hyphenated names

Jacques Melot jacques.melot at ISHOLF.IS
Tue Oct 28 17:13:40 CST 2003


  Le 28-10-03, à 16:35 +0100, nous recevions de Paul van Rijckevorsel :

>Oh my. I believe this is not correct: if I read it rightly the ICBN also
>demands suppressing the hyphen. I was hoping to avoid this, because my Latin
>is rusty.
>
>Art 60.9 states "... words that usually stand alone ..."
>Note that this is not "... can normally stand alone ..."
>
>Rec 60G.1.b starts:
>"In a pseudocompound, a noun or adjective in a non-final position appears as
>a word with a case ending, not as a modified stem. Examples are:  nidus-avis
>(nest of bird),  Myos-otis (ear of mouse),  albo-marginatus (margined with
>white), etc. In epithets where tingeing is expressed, the modifying initial
>colour often is in the ablative because the preposition  e, ex, is implicit,
>e.g.,  atropurpureus (blackish purple) from  ex atro purpureus (purple
>tinged with black). "
>
>with "hyphens ... solely for explanatory reasons."
>
>If it is 'albomarginatus' and 'atropurpureus' then why not 'aureostipes'
>(without a hyphen)?



    Ici il faut tout de même se montrer prudent. Alors que
« atropurpureus » est une épithète ADJECTIVE, « aureo-stipes » est,
au moins en apparence, un NOM en apposition.
    Ce qui gêne, c'est que l'on sent là une erreur sans peut-être trop
bien savoir comment la rectifier. On pourrait se demander quelle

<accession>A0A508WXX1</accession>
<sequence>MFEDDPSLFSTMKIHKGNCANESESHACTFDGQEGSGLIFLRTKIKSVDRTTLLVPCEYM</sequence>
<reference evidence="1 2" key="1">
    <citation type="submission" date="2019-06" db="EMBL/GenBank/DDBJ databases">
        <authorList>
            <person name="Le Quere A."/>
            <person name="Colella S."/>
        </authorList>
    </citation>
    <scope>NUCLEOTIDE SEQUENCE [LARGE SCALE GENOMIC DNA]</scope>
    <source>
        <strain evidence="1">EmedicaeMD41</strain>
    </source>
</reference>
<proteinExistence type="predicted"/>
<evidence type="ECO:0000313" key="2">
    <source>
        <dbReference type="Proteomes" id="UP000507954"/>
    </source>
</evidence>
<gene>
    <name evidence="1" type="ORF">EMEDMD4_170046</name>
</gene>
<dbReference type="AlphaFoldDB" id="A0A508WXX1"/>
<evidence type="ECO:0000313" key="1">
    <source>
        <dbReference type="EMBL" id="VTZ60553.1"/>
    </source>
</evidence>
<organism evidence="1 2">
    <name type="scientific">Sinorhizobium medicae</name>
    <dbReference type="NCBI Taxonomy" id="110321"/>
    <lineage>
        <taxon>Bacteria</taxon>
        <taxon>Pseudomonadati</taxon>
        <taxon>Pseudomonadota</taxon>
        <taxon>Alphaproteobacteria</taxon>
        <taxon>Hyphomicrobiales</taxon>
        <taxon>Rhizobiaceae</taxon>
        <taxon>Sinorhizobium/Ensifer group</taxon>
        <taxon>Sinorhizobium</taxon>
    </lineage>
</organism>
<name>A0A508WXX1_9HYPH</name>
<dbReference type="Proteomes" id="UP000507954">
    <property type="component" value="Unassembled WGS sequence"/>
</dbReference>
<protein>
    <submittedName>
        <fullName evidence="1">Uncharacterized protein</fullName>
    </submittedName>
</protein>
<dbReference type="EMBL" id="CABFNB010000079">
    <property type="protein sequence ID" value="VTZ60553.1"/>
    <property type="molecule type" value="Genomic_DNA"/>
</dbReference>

serait la signification de ce composé : « aureo » est un adjectif à
l'ablatif ou au datif et « stipes » un nom au nominatif. En fait,
cela semble une simple faute pour « pied doré », « aureo- » (avec -)
étant alors une tentative faite par l'auteur pour appliquer la
Recomm. 60G.1 (a) (2).

    Je m'aperçois que l'auteur du nom (James C. Cavender) l'utilise
dans un article récent dont il est co-auteur, rectifié sous la forme
« aureostipes ». Voyez :

http://www.rsnz.govt.nz/publish/nzjb/2002/020.pdf

    L'étymologie de l'épithète est explicitée p. 248 : « aureostipes,
referring to the pigmented sorophore ».

    Jacques Melot



>Paul van Rijckevorsel
>Utrecht, NL
>
>----- Original Message -----
>From: Michael Schmitt <m.schmitt at UNI-BONN.DE>
>Sent: Tuesday, October 28, 2003 3:06 PM
>
>
>>  Dear colleagues,
>>
>>  this matter is, as far as I see, a bit more difficult than it could seem
>at first glance. The ICBN says that the hyphen is to be suppressed except
>for the cases specified, which are, e.g. if the epithet is formed by two
>words which can normally stand alone. The epithet "aureo-stipes" is such an
>epithet: 'aureo' is ablative of aureus = golden, 'stipes' is a noun. Thus,
>the hyphen is justified. ICZN obligatorily forbids a hyphen (except if it
>connects a single letter denoting a certain feature to a word). Therefore,
>it is important to decide whether or not a slime mold should be treated as
>an animal or as a plant.
>
>>  In textbooks, I find slime molds in either kingdom. The ICBN explicitly
>states that names of slime molds are within its scope. The ICZN claims
>that for its purpose the term "animal" refers to the Metazoa and also to
>protistan taxa when workers treat them as animals for the purpose of
>nomenclature (art. 1.1.) and regulates "names of taxa later but not at
>first classified as animals" and "names of taxa at some time but not later
>classified as animals" (art. 2).
>
>>  Consequently, an author must decide whether to treat a taxon in question
>as an animal or a plant. If the slime mold taxon under discussion is treated
>as an animal, the specific epitheton must not contain a hyphen, if it is
>treated as a plant, it must.
>
>>                                   Best regards
>>                                     Michael
>
>>
>>  *****************************************************************
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>>  * Editor; Bonner zoologische Beitraege, Editor-in-Chief)        *
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